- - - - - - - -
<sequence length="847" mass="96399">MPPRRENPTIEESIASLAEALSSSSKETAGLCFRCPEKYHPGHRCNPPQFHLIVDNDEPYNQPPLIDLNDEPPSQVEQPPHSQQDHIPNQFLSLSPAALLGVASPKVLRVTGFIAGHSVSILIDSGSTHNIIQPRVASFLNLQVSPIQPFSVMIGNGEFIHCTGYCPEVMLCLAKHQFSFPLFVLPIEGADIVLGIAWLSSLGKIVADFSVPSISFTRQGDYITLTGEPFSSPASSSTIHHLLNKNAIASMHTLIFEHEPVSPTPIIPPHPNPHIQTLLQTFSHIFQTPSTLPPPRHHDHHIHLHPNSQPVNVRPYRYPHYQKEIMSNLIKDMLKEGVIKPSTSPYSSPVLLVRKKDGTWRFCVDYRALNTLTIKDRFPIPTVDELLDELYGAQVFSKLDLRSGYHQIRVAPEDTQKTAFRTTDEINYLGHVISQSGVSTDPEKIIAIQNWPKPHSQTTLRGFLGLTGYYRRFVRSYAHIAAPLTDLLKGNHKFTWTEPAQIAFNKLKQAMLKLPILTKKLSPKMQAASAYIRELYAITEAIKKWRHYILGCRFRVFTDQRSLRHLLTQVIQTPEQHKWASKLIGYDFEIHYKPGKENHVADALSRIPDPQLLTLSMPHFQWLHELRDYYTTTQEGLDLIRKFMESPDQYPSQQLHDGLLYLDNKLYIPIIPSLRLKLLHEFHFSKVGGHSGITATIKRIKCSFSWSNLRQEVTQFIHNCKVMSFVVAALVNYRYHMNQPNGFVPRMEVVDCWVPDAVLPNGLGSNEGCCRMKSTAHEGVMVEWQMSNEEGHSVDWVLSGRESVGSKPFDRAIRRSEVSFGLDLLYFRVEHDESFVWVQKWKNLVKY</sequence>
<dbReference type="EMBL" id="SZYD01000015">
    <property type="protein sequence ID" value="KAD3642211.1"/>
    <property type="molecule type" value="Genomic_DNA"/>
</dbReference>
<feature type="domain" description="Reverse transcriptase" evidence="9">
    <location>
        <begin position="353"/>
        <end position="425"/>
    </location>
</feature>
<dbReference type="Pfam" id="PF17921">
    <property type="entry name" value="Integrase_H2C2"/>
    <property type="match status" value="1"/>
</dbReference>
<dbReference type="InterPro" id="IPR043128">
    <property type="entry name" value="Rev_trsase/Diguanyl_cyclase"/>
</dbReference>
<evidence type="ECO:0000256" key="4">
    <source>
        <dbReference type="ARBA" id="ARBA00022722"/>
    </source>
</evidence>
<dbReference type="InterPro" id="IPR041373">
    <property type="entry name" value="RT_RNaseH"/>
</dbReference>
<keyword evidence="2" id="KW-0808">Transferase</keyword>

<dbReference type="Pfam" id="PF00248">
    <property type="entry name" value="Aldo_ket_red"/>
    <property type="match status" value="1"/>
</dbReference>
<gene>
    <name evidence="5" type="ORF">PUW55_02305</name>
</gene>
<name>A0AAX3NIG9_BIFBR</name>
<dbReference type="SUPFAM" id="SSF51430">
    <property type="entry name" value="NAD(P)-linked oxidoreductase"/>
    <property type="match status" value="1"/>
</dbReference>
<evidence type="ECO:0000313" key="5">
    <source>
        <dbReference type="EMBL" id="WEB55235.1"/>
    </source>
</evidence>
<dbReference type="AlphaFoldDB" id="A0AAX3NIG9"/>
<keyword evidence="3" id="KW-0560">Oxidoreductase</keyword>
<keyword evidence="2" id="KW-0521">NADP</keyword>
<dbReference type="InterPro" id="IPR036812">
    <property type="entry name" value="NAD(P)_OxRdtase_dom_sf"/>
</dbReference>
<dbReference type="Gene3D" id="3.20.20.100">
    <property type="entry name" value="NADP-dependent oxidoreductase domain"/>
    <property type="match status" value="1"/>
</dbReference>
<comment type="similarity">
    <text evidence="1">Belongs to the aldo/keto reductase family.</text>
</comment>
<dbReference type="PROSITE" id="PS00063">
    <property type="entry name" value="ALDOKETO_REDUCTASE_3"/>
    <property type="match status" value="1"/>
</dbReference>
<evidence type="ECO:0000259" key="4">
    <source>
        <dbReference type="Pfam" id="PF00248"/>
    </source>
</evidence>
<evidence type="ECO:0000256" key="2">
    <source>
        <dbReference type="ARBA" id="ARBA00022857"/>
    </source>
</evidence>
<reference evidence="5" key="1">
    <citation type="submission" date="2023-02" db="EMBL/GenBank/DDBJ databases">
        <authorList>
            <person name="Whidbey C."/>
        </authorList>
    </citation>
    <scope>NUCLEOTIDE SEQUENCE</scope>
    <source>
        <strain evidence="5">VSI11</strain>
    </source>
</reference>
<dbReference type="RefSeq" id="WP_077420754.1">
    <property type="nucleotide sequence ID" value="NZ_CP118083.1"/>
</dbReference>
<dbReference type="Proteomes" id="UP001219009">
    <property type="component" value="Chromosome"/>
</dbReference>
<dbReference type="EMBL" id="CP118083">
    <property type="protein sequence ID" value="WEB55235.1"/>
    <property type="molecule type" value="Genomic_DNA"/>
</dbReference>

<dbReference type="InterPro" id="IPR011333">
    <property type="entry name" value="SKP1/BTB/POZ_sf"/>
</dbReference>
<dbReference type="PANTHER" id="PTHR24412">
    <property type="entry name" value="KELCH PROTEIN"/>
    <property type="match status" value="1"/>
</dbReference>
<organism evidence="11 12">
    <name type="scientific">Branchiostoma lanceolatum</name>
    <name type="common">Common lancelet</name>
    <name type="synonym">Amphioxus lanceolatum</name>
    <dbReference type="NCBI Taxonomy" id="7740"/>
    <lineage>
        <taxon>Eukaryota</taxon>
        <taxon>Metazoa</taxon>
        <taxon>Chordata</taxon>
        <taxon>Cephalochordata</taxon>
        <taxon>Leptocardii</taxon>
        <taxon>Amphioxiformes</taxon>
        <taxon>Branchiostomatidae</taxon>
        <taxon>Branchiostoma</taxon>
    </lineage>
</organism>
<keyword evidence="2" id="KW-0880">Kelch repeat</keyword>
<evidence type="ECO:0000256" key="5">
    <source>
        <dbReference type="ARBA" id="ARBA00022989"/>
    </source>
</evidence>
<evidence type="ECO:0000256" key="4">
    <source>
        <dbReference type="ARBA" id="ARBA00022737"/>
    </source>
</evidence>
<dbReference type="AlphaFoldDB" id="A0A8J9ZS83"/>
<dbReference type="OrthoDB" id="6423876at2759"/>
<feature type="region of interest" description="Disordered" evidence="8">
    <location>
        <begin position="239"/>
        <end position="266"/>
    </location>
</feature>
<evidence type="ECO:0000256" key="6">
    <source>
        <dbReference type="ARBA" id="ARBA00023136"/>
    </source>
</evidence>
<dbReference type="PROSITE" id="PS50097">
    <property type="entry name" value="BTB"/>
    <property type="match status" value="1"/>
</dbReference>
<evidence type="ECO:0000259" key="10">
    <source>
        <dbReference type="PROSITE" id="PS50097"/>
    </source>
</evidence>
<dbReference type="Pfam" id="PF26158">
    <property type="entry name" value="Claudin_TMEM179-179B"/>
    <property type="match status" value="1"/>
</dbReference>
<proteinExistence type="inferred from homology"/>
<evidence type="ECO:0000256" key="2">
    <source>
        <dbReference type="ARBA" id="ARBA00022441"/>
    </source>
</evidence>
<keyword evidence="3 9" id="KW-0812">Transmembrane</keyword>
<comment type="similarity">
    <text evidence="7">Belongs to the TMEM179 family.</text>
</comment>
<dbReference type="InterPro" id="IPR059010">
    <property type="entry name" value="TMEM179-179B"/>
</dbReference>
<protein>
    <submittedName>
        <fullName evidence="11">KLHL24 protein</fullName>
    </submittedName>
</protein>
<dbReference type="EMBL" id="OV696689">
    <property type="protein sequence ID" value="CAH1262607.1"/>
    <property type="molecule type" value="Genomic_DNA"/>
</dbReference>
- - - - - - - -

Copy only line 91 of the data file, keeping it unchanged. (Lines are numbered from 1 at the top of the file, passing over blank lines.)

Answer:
    <property type="molecule type" value="Genomic_DNA"/>